Okay, gotta stop picking on this PR release, because it's not that terrible.  When it comes to survey results, it's often wise to look at not only the methodology but also who sponsored it, and this group on its site gives you hints on sleeping, does a quiz so you can learn your sleep style, and wants to sell ya stuff to make you sleep better.  That's okay.  They're up front with it on their web site and their name makes it obvious what they're about.

By the way, it's the holidays but I'm sleeping fine.  That's thanks to a little friend named Knob Creek.  A little bourbon and I can sleep on a rock.

Sunday, December 13, 2009

Shopping Season

Did some Christmas shopping this weekend.  Since I'm in shopping mode, let's use Google Shopping and see what's available for blog lovers.

Search for "political knowledge" and you get mostly books, starting with Public Journalism and Political Knowledge.  Heck, I went through window after window and they're all books.  Aren't there any political knowledge toys?  Same is true for "what people know."  Books, books, and more books.  Boooring.  I did find an album by Poco called Legacy with a song -- yes, kinda close -- What Do People Know.  Listened to a bit on iTunes.  So-so.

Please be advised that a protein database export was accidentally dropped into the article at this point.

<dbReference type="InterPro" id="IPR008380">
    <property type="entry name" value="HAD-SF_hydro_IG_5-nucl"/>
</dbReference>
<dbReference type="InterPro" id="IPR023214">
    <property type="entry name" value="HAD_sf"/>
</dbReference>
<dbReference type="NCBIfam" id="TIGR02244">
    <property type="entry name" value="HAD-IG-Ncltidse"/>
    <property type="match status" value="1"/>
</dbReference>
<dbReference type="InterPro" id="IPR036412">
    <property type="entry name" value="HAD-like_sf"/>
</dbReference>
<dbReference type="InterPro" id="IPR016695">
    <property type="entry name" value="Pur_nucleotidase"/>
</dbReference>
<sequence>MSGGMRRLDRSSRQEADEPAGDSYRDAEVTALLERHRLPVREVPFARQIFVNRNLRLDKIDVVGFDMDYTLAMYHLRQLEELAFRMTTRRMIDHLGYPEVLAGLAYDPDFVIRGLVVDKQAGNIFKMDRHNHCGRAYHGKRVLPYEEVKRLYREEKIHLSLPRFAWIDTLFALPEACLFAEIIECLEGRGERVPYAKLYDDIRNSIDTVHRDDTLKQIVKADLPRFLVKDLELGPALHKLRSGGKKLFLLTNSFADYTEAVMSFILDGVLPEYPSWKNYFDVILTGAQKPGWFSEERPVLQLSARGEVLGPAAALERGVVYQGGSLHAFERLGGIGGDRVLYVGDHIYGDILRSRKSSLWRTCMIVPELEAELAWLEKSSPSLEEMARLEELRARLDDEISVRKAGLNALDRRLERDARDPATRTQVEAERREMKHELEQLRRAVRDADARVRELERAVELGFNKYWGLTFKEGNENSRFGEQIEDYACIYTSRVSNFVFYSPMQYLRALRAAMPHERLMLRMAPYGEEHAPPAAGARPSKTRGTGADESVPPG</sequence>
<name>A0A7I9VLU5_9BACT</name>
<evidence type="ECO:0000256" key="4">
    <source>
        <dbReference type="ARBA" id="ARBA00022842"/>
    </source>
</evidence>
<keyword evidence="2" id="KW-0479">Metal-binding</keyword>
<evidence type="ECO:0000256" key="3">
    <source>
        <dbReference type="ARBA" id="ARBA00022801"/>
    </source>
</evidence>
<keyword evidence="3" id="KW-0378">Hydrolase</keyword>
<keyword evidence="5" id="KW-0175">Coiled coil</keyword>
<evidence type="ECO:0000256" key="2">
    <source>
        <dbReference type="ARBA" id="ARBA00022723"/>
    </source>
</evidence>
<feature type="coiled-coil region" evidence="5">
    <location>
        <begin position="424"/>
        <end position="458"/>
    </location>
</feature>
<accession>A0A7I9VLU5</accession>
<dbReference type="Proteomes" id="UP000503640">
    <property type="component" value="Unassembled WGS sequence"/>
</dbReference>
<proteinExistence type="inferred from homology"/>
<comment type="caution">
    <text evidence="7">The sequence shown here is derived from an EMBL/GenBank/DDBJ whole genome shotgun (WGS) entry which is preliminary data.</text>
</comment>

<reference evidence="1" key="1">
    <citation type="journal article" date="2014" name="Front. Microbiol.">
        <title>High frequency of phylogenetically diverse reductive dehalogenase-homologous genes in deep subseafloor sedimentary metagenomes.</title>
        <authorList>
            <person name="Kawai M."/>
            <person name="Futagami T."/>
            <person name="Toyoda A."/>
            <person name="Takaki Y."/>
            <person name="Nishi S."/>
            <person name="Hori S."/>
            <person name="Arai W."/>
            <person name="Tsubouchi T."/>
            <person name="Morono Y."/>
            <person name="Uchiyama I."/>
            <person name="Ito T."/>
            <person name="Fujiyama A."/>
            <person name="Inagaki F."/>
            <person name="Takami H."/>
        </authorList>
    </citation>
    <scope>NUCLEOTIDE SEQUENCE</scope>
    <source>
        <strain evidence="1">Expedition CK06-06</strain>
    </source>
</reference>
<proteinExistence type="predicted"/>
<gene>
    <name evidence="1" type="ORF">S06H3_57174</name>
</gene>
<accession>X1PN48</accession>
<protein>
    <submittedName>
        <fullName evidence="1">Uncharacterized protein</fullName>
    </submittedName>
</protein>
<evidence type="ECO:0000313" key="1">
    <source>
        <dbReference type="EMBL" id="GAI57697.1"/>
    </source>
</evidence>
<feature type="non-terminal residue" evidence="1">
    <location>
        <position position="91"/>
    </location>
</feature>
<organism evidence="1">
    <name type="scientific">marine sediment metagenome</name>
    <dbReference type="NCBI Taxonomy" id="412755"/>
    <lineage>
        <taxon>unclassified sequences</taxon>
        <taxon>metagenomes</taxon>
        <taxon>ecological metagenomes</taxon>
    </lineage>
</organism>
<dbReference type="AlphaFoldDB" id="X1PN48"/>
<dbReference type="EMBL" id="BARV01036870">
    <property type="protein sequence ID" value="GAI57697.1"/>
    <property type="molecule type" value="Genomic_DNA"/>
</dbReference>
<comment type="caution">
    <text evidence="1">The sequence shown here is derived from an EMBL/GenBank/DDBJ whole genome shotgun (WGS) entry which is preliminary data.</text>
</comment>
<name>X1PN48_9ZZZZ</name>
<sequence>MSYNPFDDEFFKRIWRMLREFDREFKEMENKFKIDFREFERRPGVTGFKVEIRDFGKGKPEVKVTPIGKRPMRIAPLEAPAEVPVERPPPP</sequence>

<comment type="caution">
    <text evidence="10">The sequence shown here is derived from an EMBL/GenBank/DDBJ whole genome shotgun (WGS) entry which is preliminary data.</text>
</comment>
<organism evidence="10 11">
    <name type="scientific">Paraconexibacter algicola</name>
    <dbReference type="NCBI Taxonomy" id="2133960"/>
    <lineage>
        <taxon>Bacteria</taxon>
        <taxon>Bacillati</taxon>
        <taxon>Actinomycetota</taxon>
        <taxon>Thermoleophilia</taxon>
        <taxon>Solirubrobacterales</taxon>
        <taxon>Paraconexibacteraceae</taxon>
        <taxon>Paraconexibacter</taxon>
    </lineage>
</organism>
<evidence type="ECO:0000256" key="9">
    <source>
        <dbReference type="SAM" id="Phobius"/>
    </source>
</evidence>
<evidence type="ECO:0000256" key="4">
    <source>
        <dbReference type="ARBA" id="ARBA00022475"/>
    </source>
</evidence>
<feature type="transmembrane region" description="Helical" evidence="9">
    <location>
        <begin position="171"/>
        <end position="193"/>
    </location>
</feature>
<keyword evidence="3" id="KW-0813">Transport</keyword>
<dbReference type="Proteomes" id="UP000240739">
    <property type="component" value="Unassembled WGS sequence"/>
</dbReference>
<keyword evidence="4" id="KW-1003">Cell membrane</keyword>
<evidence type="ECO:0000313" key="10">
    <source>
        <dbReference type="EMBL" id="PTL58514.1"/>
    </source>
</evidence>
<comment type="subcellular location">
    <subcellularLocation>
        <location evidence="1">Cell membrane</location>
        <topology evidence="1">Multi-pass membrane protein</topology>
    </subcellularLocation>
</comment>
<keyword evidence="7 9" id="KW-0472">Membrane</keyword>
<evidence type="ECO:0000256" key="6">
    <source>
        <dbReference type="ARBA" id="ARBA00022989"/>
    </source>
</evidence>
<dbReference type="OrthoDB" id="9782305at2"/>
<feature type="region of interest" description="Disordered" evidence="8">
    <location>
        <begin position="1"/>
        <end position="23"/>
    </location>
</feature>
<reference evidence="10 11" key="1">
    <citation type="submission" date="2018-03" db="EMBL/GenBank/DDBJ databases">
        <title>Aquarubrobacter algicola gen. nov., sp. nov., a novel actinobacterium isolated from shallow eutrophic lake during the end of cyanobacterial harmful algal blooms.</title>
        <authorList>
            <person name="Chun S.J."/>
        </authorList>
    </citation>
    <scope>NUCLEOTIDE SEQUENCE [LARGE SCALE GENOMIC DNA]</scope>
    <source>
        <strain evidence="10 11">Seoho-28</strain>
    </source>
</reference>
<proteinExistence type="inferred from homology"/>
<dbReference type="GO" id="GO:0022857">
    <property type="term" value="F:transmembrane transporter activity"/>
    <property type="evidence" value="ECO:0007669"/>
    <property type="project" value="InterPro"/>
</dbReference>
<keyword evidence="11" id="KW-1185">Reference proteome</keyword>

The phrase does show up off and on in descriptions of completely unrelated products, from wine to a button about that evil coach, Nick Saban.  Go figure.

Saturday, December 12, 2009

Americans Tinker Less

Less an issue of what people do rather than what people know, but according to this story on a survey Americans are less likely to tinker with fairly common projects, from making toys to basic household projects.
Many Americans simply do not work with their hands anymore, whether it's to tackle a hobby for pleasure or to handle a necessary household repair. Young people essentially have no role models when it comes to fixing things or taking pride in building something," said Gerald Shankel, Fabricators and Manufacturers Association president.